The charity, which provided private sector companies and educationalists with research, training and consultancy services around e-learning, saw its income drop from £27.5 million for the financial year that ended in March 2010 to around £13 million in 2011. The firm also ran into difficulties over its pension liabilities, which jumped from £5.2m to £7.9m despite higher levels of employee contributions.
The Learning and Skills Network employed 117 people in five different companies: Technology for Learning; the National Extension College; Education, Skills and Research; Development Services and the Learning and Skills Development Agency (Northern Ireland)/Learning and Skills Network.
Joint administrator David Hurst from accountancy firm PricewaterhouseCoopers, said: “The charity…has suffered a dramatic decline in contract income since 2009 with its funded programmes diminished due primarily to the cuts in government spending.”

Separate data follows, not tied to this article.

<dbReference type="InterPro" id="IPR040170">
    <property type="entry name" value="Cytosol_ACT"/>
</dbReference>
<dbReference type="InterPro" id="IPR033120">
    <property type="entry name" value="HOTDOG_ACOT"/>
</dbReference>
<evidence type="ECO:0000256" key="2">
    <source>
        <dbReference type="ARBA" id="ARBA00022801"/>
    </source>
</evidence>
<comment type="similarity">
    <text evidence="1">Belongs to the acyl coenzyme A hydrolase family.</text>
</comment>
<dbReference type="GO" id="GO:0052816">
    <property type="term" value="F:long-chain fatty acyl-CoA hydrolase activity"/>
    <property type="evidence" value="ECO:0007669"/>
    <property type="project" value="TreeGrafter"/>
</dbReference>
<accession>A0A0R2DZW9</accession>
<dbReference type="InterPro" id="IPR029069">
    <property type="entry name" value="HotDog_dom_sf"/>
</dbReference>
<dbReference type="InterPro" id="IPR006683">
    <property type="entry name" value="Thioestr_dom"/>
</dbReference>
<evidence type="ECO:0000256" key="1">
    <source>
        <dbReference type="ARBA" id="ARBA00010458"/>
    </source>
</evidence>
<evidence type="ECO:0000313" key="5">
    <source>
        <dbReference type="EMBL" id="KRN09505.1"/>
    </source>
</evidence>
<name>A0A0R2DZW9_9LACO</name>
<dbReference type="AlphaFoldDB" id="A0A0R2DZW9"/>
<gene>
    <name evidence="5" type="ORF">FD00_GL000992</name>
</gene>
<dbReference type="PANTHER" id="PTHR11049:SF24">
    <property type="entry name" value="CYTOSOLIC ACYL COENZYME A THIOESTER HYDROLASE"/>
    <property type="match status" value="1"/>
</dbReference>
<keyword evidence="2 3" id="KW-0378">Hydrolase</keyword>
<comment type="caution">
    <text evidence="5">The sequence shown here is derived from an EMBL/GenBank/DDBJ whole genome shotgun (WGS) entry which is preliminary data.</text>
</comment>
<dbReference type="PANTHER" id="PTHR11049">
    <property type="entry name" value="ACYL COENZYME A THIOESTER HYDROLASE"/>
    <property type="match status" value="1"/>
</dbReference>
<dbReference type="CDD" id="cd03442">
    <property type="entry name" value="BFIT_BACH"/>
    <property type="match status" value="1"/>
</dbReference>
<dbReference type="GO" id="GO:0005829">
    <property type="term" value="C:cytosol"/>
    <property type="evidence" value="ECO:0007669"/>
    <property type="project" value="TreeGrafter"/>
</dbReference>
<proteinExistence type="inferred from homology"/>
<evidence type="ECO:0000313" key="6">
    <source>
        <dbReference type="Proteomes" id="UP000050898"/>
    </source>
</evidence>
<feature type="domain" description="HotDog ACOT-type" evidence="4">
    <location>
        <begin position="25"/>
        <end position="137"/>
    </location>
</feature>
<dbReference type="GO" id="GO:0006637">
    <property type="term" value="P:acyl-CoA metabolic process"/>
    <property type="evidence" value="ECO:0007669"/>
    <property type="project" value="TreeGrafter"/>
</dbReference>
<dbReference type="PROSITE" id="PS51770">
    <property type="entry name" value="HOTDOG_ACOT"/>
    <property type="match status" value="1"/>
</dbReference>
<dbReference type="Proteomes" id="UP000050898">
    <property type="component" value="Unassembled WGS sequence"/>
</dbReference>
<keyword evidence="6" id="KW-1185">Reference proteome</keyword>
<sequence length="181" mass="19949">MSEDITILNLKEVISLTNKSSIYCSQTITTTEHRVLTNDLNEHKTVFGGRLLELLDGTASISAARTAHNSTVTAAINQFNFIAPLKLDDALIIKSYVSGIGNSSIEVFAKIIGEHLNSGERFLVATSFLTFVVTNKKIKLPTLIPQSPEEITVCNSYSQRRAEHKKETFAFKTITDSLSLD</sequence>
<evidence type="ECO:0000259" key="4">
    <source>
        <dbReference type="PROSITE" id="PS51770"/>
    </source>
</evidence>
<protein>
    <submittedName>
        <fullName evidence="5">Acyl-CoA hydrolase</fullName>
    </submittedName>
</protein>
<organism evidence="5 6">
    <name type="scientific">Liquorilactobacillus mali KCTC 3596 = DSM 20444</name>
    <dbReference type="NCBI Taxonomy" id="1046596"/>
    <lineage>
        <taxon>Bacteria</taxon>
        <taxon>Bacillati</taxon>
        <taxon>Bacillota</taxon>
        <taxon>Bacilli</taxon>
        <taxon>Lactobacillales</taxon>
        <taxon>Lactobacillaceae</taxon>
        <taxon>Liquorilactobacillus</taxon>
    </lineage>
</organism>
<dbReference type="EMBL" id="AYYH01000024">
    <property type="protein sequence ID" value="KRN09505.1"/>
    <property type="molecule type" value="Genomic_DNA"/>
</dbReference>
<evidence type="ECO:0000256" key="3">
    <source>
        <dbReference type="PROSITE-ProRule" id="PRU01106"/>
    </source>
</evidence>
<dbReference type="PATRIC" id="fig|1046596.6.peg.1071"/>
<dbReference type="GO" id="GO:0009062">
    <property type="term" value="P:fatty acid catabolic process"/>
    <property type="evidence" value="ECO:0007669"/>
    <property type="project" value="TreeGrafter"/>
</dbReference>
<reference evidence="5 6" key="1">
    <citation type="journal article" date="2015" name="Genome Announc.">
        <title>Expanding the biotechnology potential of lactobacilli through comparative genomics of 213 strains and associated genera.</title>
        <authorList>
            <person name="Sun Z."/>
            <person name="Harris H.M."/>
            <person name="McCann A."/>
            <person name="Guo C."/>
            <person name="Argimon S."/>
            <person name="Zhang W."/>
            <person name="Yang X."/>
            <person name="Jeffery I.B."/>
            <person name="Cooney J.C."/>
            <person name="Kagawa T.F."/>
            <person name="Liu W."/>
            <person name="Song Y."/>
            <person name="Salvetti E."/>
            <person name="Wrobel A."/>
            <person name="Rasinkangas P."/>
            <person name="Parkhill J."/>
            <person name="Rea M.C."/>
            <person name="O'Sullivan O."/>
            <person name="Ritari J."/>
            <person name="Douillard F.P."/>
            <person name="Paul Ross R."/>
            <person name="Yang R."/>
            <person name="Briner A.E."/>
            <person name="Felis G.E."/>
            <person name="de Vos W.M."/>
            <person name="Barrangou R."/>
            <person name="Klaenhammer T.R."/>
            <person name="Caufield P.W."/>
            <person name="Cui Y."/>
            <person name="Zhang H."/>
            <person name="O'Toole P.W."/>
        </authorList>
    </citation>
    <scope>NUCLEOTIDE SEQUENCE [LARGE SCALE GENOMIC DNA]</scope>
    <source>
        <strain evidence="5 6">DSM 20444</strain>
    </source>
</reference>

But he hoped that the LSN would be able to continue operating under different ownership as there had been interest in a number of the charity’s activities from potential buyers. "Our immediate priority is to seek buyers for the successful businesses within the charity, to enable their long term survival, preserve jobs and continue supporting customers and students,” Hurst said.
PwC reported that there has been a marked increase in the number of charities looking for help in the wake of the Government’s 2010 Spending Review.